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grinner hesterRe: Pretty much the nightmare scenario
by on Mar 29, 2011 at 5:27:14 pm

I dunno. If not wanting to pay for a production, they should have just had uncle bob utilize his handycam to it's fullest.
I learned long ago that sometimes the toughest client in the world is the mother of the brise... looking at everything BUT what you had anything to do with.
My favorite line back in my wedding daze:
Mother of the bride in post: Why does my daughter look so overweight!?
Me: Cuz she's fat.

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Dave HaynieRe: Pretty much the nightmare scenario
by on Apr 1, 2011 at 5:50:26 am

For $500 or even $200, there's not much to excuse the wedding shots they showed. Even with a single camera, at least he could have set up within sight of the ceremony. It looks like he arrived late, hasn't even looked over the church beforehand, and didn't bring a tripod.

I shot a wedding once, in a small country church, where the minister wasn't very into the whole video thing, and basically agreed to let me (and the still photographer, once he arrived) set up in the back. I had two cameras on the ceremony (and a MiniDisc recorder hidden up front... this was a while back)... basically just providing redundancy, and it worked out fairly well, all things considered.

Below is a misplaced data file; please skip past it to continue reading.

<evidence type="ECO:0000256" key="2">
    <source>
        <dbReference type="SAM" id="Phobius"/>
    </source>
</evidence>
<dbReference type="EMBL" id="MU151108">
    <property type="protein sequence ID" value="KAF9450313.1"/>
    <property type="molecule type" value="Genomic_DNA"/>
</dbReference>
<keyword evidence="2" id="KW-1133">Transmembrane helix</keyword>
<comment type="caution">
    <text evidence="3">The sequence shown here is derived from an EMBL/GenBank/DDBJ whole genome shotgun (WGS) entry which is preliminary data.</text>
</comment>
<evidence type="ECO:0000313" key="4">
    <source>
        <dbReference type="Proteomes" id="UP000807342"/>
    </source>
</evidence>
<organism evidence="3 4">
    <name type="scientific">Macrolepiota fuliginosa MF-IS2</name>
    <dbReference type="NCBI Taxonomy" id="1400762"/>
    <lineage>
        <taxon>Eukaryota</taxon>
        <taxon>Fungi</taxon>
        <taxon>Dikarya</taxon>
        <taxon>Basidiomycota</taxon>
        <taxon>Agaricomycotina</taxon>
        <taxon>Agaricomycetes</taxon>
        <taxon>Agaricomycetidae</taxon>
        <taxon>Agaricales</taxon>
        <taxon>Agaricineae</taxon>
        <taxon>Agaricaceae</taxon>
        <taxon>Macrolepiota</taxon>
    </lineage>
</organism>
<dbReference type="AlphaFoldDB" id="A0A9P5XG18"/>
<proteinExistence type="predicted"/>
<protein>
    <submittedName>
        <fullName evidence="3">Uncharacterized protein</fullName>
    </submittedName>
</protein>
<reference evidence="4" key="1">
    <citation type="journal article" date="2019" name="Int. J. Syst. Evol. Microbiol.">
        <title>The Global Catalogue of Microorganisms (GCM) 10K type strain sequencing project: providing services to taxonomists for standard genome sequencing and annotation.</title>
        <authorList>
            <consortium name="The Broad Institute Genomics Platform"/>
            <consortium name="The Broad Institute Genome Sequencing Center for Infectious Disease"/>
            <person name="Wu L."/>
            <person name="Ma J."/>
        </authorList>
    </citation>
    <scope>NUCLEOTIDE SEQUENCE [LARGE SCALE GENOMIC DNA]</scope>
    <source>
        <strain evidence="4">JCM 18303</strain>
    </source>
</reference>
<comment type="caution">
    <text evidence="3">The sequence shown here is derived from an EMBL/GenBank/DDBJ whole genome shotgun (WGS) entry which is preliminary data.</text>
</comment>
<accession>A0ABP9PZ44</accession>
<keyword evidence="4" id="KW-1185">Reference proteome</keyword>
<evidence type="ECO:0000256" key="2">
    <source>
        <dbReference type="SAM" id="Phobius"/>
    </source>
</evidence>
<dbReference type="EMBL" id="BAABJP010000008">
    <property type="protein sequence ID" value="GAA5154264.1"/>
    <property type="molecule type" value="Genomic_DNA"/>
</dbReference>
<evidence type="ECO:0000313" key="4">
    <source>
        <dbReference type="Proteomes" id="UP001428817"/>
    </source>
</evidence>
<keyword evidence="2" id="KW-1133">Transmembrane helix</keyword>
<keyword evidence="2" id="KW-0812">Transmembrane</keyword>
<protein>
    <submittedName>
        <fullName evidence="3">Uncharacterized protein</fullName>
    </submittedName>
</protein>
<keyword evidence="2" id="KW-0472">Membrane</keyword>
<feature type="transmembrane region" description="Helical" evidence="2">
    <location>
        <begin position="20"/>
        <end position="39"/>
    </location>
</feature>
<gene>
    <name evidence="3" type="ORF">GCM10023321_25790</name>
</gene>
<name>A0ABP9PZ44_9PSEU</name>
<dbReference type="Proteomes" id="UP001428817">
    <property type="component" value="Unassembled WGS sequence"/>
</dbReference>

And, bottom line, the couple were happy. In fact, they liked one of the stills I shot better than what their photographer had (I always bring a still camera, to get coverage shots, stills for DVD/BD and cover art, that sort of thing... I hate the pre-packaged wedding clip art).

But sure, when you hire the cheapest guy you can find, you shouldn't expect much. But you really should expect to be the only wedding filmed during your wedding... that's the part I'd claim is downright criminal, and a big reason the video is terrible.


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Mike CohenRe: Pretty much the nightmare scenario
by on Apr 15, 2011 at 5:36:45 pm

"The couple paid OVER FIVE HUNDRED DOLLARS" said the reporter and won "ONE THOUSAND DOLLARS" in the lawsuit.

I think the videographer wins in both cases - he got away with it the first time and he did not get an adequate punishment the second.

If this happened in 1983, the couple may have been able to say "we didn't know" but in 2011, with this newfangled "inter-net" thingamajig, there is no excuse for not knowing what you are buying. There are plenty of websites telling you how to choose a wedding videographer.

If the guy misrepresented his work, fine, but $500 for a wedding video is not a lot of money. In weddings especially, you get what you pay for...or not in this case.

The videographer should have admitted his error and refunded the money, or even offered to shoot a recreation of the missing scenes.

I suppose if the couple ever gets divorced, he could offer to shoot their next weddings for free.

Mike Cohen